The front and back covers of "A Man's Guide to Understanding Women" are similar to a host of self-help pseudo-psychology books. This book contains no words inside - just two hundred blank pages (which does make it an excellent book for notes or sketches, or a humorous talking point for your friends). * * * * The back cover reads: For millennia, women have been a enigmatic puzzle to men. Millions of hours and hundred's of millions of words have been written by men analyzing the way women think. While it's widely acknowledged that the female gender is far superior to men in most areas - emotionally, cognitively and socially - until now the complex secrets of a woman's mind have eluded science. This groundbreaking book reveals how the average man can decipher the secret to understanding women! The insights provided in this book will let you accurately predict the reaction of a woman no matter what the subject or situation. Never let a woman surprise you again! Take a look inside - you'll be amazed at how simple, accurate, and shocking the truth is... * * * * Check out the other books published by Flying Chipmunk Publishing at www.FlyingChipmunkPublishing.com, or Friend us on Facebook for our latest Children's, Juvenile, and Adult releases.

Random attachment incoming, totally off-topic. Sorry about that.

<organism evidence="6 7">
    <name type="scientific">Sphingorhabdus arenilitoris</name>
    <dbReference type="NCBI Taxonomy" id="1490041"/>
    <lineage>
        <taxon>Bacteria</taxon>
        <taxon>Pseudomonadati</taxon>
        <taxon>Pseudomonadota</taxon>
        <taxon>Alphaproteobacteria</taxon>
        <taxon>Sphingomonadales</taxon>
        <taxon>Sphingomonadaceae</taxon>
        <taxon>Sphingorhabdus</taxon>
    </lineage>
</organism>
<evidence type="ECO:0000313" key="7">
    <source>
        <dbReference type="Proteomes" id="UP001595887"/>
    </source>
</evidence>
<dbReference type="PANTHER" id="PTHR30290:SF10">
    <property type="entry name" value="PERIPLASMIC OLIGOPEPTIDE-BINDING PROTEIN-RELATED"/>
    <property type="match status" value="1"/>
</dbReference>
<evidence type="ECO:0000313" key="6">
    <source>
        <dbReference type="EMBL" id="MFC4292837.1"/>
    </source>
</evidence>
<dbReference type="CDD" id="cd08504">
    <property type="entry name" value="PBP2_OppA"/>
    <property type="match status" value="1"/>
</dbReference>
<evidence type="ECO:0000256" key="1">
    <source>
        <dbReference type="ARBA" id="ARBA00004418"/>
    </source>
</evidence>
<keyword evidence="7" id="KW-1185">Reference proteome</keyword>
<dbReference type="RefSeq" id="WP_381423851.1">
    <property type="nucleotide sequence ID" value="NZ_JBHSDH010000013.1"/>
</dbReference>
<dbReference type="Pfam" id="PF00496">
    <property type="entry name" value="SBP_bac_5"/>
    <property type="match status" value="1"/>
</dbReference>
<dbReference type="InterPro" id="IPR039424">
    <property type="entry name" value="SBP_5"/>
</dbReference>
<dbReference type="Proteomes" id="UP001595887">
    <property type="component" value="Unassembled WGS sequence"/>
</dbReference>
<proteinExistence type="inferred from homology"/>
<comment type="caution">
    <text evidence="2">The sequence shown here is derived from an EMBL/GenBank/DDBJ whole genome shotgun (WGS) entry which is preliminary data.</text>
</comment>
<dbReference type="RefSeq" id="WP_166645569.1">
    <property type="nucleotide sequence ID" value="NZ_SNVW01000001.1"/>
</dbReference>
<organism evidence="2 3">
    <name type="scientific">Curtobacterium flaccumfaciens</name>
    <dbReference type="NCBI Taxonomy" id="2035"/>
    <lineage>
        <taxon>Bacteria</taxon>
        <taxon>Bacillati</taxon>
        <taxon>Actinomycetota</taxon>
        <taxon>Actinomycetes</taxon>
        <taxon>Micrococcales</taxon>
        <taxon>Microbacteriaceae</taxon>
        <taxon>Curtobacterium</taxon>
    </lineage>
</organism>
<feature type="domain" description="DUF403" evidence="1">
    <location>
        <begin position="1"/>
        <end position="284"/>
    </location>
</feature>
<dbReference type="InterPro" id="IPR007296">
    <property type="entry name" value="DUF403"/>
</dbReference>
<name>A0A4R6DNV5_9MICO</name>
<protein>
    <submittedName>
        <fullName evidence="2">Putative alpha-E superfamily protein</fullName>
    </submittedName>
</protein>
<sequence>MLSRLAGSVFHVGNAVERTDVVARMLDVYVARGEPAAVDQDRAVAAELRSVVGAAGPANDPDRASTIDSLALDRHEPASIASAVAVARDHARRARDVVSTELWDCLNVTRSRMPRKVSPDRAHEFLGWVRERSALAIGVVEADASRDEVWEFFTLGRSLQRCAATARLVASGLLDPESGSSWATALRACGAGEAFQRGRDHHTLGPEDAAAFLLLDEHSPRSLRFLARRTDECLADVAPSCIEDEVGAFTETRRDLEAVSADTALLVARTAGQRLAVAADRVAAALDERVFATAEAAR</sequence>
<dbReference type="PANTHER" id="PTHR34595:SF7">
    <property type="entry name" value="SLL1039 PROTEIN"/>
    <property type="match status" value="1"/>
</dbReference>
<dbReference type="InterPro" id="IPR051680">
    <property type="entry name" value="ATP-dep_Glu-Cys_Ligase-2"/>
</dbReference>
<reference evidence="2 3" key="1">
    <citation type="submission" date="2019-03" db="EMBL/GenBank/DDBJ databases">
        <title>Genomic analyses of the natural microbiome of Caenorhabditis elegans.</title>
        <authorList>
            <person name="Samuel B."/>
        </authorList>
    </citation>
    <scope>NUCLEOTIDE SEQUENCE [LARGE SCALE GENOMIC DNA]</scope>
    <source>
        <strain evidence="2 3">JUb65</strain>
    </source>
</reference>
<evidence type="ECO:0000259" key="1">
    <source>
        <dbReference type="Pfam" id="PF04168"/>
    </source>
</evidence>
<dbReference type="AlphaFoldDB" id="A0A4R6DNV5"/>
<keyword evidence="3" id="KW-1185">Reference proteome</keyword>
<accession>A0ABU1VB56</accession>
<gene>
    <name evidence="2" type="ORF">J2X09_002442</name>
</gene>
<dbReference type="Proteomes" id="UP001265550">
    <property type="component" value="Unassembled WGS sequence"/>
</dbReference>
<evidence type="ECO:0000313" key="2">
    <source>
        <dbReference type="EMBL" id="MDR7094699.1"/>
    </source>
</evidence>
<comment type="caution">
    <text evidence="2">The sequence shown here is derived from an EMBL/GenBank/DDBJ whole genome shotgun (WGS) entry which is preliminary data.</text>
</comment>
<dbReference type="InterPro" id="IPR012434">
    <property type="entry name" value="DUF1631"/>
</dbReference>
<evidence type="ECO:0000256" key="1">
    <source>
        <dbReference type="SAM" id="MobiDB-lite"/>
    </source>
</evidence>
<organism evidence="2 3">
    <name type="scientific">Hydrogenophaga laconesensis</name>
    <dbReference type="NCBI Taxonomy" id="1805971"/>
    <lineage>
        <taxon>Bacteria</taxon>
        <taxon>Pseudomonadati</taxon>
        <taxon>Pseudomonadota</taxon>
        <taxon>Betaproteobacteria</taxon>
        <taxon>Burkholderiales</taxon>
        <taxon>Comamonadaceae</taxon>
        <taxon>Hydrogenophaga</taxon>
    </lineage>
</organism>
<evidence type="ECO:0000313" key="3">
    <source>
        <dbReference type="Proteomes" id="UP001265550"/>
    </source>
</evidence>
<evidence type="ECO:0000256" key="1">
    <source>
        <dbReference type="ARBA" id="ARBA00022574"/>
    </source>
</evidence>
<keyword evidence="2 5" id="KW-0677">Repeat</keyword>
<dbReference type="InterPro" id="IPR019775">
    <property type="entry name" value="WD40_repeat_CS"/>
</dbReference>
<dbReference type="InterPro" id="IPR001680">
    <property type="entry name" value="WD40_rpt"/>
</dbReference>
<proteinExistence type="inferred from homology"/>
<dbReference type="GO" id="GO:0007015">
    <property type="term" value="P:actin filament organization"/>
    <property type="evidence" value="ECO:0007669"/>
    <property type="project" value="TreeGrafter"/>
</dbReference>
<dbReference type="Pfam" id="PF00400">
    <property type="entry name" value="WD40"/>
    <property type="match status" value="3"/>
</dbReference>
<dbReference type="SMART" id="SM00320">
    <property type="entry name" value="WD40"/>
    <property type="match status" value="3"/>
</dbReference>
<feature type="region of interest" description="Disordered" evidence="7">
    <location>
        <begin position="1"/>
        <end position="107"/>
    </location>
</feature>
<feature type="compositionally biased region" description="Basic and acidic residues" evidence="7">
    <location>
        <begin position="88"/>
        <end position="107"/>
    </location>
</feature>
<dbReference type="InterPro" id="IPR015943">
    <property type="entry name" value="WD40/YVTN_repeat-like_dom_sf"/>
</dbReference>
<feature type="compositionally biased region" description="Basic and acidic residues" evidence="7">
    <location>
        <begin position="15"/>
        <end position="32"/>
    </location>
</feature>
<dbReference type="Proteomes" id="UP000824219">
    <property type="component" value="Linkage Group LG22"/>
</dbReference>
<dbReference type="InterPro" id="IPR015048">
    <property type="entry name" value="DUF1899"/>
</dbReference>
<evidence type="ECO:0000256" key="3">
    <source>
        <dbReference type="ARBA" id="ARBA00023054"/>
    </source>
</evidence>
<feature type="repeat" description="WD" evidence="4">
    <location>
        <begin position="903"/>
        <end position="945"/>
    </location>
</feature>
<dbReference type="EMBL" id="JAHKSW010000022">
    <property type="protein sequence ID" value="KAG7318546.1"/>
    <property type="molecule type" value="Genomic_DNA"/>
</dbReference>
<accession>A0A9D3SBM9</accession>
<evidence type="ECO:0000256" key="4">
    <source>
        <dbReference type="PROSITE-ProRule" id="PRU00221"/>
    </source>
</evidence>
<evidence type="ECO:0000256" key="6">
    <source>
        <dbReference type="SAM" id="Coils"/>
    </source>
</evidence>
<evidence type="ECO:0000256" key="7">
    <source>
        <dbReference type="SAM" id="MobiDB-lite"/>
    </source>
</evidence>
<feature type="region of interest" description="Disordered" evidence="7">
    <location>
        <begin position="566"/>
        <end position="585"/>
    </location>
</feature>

During the past decade there have been many changes in the perfumery industry which are not so much due to the discovery and application of new raw materials, but rather to the astronomic increase in the cost of labour required to produce them. This is reflected more particularly in the flower industry, where the cost of collecting the blossoms delivered to the factories has gone up year after year, so much so that most flowers with the possible exception of Mimosa, have reached a cost price which has compelled the perfumer to either reduce his purchases of absolutes and concretes, or alternatively to substitute them from a cheaper source, or even to discontinue their use. This development raises an important and almost insoluble problem for the perfumer, who is faced with the necessity of trying to keep unchanged the bouquet of his fragrances, and moreover, to ensure no loss of strength and diffusiveness. Of course, this problem applies more especially to the adjustment of formulae for established perfumes, because in every new creation the present high cost of raw materials receives imperative con- sideration before the formula is approved.
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